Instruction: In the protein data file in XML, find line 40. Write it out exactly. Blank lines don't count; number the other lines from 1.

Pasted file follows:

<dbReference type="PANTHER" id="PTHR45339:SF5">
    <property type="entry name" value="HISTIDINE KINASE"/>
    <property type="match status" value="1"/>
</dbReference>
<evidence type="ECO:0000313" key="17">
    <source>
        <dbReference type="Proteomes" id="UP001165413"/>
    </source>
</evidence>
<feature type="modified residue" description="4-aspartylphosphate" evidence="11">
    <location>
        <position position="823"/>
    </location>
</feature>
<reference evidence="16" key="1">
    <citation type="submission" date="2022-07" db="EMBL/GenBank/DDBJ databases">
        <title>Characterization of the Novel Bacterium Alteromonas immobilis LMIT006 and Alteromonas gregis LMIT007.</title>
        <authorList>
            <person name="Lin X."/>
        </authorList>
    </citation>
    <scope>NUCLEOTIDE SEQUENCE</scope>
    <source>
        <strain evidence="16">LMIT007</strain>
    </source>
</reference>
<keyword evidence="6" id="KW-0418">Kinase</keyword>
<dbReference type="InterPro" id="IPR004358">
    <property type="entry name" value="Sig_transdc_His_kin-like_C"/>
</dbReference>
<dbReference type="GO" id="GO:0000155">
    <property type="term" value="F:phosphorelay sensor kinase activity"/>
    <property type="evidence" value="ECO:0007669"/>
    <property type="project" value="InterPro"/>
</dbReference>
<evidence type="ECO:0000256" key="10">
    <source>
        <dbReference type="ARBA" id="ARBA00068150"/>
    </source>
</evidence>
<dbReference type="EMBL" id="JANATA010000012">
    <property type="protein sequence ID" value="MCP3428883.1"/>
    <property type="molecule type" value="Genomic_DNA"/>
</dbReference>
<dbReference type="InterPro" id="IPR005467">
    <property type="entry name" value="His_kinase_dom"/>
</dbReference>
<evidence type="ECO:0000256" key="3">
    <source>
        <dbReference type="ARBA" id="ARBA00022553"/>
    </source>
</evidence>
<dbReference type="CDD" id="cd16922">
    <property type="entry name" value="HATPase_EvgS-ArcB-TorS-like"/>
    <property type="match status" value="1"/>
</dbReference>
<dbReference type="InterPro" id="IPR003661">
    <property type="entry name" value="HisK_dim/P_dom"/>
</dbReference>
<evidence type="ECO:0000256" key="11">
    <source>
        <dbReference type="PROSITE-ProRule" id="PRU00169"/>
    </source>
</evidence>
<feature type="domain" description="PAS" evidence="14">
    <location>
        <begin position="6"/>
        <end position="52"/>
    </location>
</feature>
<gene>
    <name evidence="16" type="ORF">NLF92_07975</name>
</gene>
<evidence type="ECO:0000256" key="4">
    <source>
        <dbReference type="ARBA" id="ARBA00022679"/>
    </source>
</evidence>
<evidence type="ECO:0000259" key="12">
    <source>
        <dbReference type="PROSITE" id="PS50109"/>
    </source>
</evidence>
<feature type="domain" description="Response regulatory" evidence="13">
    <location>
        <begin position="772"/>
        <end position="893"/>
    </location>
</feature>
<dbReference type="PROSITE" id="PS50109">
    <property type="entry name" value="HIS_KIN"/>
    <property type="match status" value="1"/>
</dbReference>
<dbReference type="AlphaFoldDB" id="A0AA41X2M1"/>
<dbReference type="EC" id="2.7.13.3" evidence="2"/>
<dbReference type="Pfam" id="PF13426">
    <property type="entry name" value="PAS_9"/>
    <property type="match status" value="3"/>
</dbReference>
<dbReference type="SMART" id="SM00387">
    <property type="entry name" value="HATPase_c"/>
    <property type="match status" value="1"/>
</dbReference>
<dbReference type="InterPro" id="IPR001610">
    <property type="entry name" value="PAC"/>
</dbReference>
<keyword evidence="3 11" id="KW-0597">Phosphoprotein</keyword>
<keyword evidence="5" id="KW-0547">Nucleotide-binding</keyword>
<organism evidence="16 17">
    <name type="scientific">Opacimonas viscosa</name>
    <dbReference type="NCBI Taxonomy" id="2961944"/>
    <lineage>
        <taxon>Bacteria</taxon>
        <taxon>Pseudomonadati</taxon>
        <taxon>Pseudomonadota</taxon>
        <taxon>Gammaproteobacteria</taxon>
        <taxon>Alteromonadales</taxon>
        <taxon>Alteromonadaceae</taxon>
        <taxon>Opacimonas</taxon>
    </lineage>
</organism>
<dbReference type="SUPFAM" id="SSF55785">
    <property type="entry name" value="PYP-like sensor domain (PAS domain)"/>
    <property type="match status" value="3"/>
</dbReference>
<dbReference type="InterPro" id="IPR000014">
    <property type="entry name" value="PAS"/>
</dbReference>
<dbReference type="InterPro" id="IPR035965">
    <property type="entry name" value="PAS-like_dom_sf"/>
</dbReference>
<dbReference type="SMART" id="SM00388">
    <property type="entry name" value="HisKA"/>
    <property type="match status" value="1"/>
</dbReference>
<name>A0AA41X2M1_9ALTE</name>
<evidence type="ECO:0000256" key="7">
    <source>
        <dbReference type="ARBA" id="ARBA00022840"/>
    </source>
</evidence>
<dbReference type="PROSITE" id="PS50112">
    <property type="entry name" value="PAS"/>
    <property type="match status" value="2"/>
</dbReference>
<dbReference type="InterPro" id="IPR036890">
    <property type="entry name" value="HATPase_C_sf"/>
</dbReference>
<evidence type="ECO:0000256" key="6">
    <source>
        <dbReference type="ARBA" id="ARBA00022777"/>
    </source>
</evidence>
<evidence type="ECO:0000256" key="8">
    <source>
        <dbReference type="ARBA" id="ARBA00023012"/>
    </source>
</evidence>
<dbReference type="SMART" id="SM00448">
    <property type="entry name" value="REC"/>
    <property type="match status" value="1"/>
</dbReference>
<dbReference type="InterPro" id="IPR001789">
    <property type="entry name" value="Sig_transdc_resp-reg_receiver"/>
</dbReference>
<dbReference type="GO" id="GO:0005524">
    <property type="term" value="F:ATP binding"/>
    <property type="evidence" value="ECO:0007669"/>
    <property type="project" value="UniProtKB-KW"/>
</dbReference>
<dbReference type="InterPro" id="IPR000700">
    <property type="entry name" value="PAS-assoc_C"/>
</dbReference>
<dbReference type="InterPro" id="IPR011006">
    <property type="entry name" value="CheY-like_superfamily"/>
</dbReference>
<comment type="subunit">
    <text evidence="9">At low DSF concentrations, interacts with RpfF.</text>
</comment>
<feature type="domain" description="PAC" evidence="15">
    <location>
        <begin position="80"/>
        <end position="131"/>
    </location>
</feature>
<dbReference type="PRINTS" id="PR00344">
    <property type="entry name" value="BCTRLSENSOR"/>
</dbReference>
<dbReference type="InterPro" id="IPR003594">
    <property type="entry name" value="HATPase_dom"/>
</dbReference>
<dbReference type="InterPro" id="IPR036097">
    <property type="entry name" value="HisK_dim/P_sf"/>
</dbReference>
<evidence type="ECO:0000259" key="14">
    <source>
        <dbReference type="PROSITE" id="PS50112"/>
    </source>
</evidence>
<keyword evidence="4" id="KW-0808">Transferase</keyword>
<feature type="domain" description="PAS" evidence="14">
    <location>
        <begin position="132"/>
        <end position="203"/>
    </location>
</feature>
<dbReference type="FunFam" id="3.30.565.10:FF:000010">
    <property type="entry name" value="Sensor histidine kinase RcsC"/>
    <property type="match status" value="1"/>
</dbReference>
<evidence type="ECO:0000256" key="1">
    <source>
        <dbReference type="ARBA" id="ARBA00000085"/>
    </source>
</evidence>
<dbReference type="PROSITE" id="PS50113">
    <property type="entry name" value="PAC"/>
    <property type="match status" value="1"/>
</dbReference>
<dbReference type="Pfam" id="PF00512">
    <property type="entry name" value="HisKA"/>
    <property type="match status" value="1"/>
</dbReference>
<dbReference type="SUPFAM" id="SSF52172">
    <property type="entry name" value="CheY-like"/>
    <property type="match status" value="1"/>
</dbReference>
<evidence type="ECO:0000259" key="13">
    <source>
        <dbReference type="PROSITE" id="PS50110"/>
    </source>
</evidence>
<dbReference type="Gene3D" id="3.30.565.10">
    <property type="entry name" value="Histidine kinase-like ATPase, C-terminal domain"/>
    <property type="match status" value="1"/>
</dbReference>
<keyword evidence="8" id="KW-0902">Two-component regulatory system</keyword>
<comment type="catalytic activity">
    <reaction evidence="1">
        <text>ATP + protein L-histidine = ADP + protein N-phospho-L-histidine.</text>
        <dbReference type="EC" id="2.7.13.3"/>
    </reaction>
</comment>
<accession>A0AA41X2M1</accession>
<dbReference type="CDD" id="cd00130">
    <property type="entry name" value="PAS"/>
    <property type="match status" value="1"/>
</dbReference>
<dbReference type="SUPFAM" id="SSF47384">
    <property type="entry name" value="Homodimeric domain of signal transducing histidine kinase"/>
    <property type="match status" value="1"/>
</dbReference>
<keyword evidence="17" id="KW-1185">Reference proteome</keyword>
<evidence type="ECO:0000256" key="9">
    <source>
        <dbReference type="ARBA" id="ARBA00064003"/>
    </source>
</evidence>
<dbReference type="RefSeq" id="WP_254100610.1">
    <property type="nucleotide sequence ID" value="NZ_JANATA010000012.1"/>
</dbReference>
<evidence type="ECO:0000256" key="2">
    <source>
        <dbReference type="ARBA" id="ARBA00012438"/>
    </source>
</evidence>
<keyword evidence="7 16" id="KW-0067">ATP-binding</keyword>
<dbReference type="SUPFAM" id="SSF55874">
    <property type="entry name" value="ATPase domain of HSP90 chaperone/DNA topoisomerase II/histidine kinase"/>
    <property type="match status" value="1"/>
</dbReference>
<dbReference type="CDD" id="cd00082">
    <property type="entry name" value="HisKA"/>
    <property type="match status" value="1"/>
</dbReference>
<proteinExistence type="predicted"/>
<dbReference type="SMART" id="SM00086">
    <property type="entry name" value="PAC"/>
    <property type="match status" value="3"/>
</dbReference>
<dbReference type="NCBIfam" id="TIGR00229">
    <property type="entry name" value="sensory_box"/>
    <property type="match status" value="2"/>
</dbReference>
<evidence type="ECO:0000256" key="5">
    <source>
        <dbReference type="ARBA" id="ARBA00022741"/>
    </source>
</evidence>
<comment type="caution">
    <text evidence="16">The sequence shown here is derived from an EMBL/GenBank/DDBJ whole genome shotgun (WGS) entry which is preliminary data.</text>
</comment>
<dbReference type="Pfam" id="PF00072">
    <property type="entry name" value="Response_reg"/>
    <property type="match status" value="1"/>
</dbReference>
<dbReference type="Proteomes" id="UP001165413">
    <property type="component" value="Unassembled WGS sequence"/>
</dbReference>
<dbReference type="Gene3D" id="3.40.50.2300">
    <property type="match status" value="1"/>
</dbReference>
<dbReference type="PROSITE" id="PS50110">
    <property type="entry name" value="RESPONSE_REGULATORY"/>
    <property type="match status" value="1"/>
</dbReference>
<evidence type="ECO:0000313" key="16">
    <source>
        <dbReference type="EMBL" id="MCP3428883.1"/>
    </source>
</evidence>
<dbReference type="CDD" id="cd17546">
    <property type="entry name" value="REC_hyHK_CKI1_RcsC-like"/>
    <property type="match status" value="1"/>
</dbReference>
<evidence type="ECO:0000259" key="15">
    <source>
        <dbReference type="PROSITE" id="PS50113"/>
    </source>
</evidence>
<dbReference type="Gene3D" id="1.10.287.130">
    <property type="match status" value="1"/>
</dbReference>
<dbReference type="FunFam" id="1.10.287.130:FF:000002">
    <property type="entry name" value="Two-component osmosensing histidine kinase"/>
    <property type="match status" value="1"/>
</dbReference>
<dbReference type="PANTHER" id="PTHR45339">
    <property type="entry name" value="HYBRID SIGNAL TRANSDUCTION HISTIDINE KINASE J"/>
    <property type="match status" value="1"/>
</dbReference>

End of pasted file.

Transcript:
</evidence>